We’ve been tracking Stephen Strasburg news all morning and will continue to do so this week as the Nationals make an important decision on his immediate future with the club.
Strasburg, 22, was lifted from his start against the Phillies on Saturday night after feeling pain in his right elbow during a fifth-inning pitch to outfielder Domonic Brown. He was later diagnosed with a strain of the flexor tendon in his forearm, but all signs so far point to him being just fine.
According to MLB.com’s Bill Ladson, the right-hander played catch on Sunday morning before heading back to Washington, D.C. for an MRI. The results of that examination will determine whether he is shut down for the rest of 2010 or kept active. But he did play catch, and that’s a major positive.
Nationals GM Mike Rizzo denied a report from Will Carroll of Baseball Prospectus stating that the team has already decided to shut Strasburg down. For what it’s worth, we’re finding it hard to believe that the kid is going to throw another pitch this season. Even if everything checks out fine, he topped out at 109 innings last year with San Diego State and is up to 123.1 total frames between the minors and majors this season. Strasburg is too valuable to that organization in the long term and, for all intents and purposes, 2010 is a done deal for the Nats.
The D.C. medical staff would be wise to tell the young phenom to shut it down and aim to get himself back to full health by the start of spring training next February.
People are the absolute worst sometimes. The latest example: someone stole one of Jose Fernandez’s high school jerseys, which had been displayed in his old high school’s dugout for a vigil last night.
That report comes from Anastasia Dawson of the Tampa Bay Times who covered the vigil at Alonso High School in Tampa yesterday. Her story of the vigil is here. Today she has been tweeting about the theft of the jersey. She spoke to Alonso High school’s principal who, in a bit of understatement, called the theft the “lowest of the low.”
The high school had one more Fernandez jersey remaining and has put it on display in the school. In the meantime, spread this story far and wide so that whatever vulture who stole it can’t sell it.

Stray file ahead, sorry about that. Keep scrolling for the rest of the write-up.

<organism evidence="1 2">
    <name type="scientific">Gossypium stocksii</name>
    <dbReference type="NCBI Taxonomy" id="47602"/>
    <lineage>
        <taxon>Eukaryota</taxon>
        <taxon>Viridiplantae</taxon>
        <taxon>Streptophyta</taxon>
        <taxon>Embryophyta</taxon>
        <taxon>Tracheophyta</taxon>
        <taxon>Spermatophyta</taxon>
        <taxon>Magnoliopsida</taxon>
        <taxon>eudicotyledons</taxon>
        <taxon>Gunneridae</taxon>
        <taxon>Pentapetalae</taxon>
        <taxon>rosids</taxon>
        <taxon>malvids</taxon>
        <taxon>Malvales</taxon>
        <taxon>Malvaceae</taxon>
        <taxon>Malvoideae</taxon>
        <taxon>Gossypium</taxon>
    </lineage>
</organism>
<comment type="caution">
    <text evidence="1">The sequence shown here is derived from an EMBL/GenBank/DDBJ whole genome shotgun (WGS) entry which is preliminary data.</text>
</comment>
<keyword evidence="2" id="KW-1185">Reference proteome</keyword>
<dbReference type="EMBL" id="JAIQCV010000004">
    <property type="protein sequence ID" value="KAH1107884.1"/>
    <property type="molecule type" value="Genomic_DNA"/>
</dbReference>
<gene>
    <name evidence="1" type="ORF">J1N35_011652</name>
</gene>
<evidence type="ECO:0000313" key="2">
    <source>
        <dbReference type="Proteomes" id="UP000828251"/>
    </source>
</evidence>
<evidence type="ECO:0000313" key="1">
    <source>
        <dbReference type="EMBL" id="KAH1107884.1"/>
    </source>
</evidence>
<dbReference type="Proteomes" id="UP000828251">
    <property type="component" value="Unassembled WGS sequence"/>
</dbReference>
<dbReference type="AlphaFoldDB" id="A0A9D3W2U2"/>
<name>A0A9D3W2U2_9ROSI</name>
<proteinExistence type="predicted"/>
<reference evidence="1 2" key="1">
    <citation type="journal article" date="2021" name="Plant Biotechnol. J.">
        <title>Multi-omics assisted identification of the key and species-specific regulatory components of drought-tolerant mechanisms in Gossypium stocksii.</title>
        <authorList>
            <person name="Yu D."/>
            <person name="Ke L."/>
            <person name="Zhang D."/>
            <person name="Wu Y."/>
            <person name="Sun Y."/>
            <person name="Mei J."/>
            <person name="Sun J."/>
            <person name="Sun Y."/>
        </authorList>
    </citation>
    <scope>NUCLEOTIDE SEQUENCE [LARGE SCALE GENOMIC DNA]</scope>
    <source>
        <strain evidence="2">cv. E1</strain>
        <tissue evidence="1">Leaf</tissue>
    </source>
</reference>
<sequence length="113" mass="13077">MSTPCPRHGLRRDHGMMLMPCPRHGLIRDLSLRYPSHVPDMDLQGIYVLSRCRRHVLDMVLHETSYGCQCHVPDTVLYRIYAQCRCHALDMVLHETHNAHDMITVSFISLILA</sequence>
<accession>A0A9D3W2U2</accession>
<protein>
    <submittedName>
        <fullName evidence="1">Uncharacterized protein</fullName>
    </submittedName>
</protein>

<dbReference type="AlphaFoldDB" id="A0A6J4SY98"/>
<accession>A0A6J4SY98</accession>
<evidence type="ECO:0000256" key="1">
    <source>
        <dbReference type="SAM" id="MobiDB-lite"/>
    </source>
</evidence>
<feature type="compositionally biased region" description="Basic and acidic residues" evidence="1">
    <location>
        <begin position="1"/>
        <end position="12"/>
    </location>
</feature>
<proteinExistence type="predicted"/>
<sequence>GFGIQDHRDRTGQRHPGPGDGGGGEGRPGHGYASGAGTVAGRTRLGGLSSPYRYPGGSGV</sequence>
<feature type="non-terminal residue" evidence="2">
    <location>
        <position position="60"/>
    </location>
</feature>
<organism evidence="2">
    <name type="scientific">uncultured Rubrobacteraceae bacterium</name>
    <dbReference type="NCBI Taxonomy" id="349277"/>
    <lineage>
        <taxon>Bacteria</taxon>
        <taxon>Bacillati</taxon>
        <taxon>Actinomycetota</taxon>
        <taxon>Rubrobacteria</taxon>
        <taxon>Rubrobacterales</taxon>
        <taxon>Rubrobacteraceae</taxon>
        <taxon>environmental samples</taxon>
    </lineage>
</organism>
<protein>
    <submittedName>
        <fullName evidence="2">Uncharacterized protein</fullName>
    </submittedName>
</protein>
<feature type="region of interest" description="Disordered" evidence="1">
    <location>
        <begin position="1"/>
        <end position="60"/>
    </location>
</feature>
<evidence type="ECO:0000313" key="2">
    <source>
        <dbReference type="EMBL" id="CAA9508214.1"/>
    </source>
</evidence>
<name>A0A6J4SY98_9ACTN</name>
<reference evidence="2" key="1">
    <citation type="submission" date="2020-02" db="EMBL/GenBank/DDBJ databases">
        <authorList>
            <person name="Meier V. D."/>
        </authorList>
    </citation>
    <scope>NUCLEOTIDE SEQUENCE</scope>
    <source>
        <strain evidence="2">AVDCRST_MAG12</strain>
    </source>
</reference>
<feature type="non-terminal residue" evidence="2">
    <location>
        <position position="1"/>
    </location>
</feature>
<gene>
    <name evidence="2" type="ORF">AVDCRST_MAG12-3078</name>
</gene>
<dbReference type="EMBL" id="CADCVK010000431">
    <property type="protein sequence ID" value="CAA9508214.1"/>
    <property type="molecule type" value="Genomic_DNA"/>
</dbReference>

In an earlier post I made a joke about the Indians starting Dennis Martinez if forced to play a meaningless (for them) game on Monday against the Tigers. On Twitter, one of my followers, Ray Fink, asked a great question: If you had to hand the ball to a Hall of Fame-eligible pitcher to give you three innings, who would it be?
The Hall of Fame-eligible part gets rid of the recently-retired ringers, requiring a guy who has been off the scene for at least five years, ensuring that there’s a good bit of rust. I love questions like these.
My immediate answer was Mike Mussina. My thinking being that of all of the great pitchers fitting these parameters, he’s the most likely to have stayed in good shape. I mean, Greg Maddux probably still has the best pitching IQ on the planet, but he’s let himself go a bit, right? Mussina strikes me as a guy who still wakes up and does crunches and stuff.
If you extend it to December, however, you may get a better answer, because that’s when Tim Wakefield becomes eligible for the Hall. I realize a knuckleball requires practice to maintain the right touch and subtlety to the delivery, but it also requires the least raw physical effort. Jim Bouton went well more than five years without throwing his less-than-Wakefield-quality knuckler and was still able to make a comeback. I think Tim could be passable.
Then there’s Roger Clemens. I didn’t see his numbers for that National Baseball Congress tourney this summer and I realize he’s getting a bit thick around the middle, but I’m sure he can still bring it enough to not embarrass himself. Beyond the frosted tips, anyway.
So: who is your Space Cowboys-style reclamation project? Who is the old legend you dust off for one last job?